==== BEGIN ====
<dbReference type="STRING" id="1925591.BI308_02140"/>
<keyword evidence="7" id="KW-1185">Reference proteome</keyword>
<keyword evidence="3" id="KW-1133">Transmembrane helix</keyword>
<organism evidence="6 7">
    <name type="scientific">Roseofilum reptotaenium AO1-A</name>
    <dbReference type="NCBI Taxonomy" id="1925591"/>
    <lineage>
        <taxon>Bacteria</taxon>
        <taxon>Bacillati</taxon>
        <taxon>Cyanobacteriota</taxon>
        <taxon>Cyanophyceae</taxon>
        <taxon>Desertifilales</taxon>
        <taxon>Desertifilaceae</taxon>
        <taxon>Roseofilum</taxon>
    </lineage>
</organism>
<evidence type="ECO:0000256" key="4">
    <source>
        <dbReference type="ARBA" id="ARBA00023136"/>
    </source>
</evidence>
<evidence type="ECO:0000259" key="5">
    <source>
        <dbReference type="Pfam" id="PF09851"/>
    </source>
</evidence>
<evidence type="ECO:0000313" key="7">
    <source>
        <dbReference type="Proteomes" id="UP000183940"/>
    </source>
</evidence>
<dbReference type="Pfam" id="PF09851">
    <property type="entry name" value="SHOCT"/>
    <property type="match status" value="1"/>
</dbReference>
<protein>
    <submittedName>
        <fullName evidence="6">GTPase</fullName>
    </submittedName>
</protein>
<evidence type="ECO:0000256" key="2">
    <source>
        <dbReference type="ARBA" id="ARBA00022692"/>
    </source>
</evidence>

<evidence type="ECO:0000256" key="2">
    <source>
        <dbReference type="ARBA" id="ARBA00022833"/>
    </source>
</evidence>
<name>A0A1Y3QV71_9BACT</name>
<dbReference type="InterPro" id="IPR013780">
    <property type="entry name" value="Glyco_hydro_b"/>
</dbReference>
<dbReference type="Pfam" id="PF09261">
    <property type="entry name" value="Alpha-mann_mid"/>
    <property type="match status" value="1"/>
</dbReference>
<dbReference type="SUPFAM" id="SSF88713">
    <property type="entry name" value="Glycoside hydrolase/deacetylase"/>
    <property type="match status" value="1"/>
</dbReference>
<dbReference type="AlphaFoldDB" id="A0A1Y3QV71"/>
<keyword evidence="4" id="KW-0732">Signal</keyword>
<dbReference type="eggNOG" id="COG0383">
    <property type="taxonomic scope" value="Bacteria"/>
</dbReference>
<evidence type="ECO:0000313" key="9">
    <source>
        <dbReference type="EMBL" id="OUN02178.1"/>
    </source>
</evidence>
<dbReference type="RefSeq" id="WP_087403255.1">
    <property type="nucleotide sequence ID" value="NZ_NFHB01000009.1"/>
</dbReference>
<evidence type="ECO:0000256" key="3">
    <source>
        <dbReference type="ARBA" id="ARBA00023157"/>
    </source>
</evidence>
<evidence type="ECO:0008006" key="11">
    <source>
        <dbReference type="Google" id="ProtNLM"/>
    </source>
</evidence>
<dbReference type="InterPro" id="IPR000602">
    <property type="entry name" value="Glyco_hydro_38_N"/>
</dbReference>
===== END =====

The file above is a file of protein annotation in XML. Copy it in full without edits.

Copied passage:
<dbReference type="STRING" id="1925591.BI308_02140"/>
<keyword evidence="7" id="KW-1185">Reference proteome</keyword>
<keyword evidence="3" id="KW-1133">Transmembrane helix</keyword>
<organism evidence="6 7">
    <name type="scientific">Roseofilum reptotaenium AO1-A</name>
    <dbReference type="NCBI Taxonomy" id="1925591"/>
    <lineage>
        <taxon>Bacteria</taxon>
        <taxon>Bacillati</taxon>
        <taxon>Cyanobacteriota</taxon>
        <taxon>Cyanophyceae</taxon>
        <taxon>Desertifilales</taxon>
        <taxon>Desertifilaceae</taxon>
        <taxon>Roseofilum</taxon>
    </lineage>
</organism>
<evidence type="ECO:0000256" key="4">
    <source>
        <dbReference type="ARBA" id="ARBA00023136"/>
    </source>
</evidence>
<evidence type="ECO:0000259" key="5">
    <source>
        <dbReference type="Pfam" id="PF09851"/>
    </source>
</evidence>
<evidence type="ECO:0000313" key="7">
    <source>
        <dbReference type="Proteomes" id="UP000183940"/>
    </source>
</evidence>
<dbReference type="Pfam" id="PF09851">
    <property type="entry name" value="SHOCT"/>
    <property type="match status" value="1"/>
</dbReference>
<protein>
    <submittedName>
        <fullName evidence="6">GTPase</fullName>
    </submittedName>
</protein>
<evidence type="ECO:0000256" key="2">
    <source>
        <dbReference type="ARBA" id="ARBA00022692"/>
    </source>
</evidence>

<evidence type="ECO:0000256" key="2">
    <source>
        <dbReference type="ARBA" id="ARBA00022833"/>
    </source>
</evidence>
<name>A0A1Y3QV71_9BACT</name>
<dbReference type="InterPro" id="IPR013780">
    <property type="entry name" value="Glyco_hydro_b"/>
</dbReference>
<dbReference type="Pfam" id="PF09261">
    <property type="entry name" value="Alpha-mann_mid"/>
    <property type="match status" value="1"/>
</dbReference>
<dbReference type="SUPFAM" id="SSF88713">
    <property type="entry name" value="Glycoside hydrolase/deacetylase"/>
    <property type="match status" value="1"/>
</dbReference>
<dbReference type="AlphaFoldDB" id="A0A1Y3QV71"/>
<keyword evidence="4" id="KW-0732">Signal</keyword>
<dbReference type="eggNOG" id="COG0383">
    <property type="taxonomic scope" value="Bacteria"/>
</dbReference>
<evidence type="ECO:0000313" key="9">
    <source>
        <dbReference type="EMBL" id="OUN02178.1"/>
    </source>
</evidence>
<dbReference type="RefSeq" id="WP_087403255.1">
    <property type="nucleotide sequence ID" value="NZ_NFHB01000009.1"/>
</dbReference>
<evidence type="ECO:0000256" key="3">
    <source>
        <dbReference type="ARBA" id="ARBA00023157"/>
    </source>
</evidence>
<evidence type="ECO:0008006" key="11">
    <source>
        <dbReference type="Google" id="ProtNLM"/>
    </source>
</evidence>
<dbReference type="InterPro" id="IPR000602">
    <property type="entry name" value="Glyco_hydro_38_N"/>
</dbReference>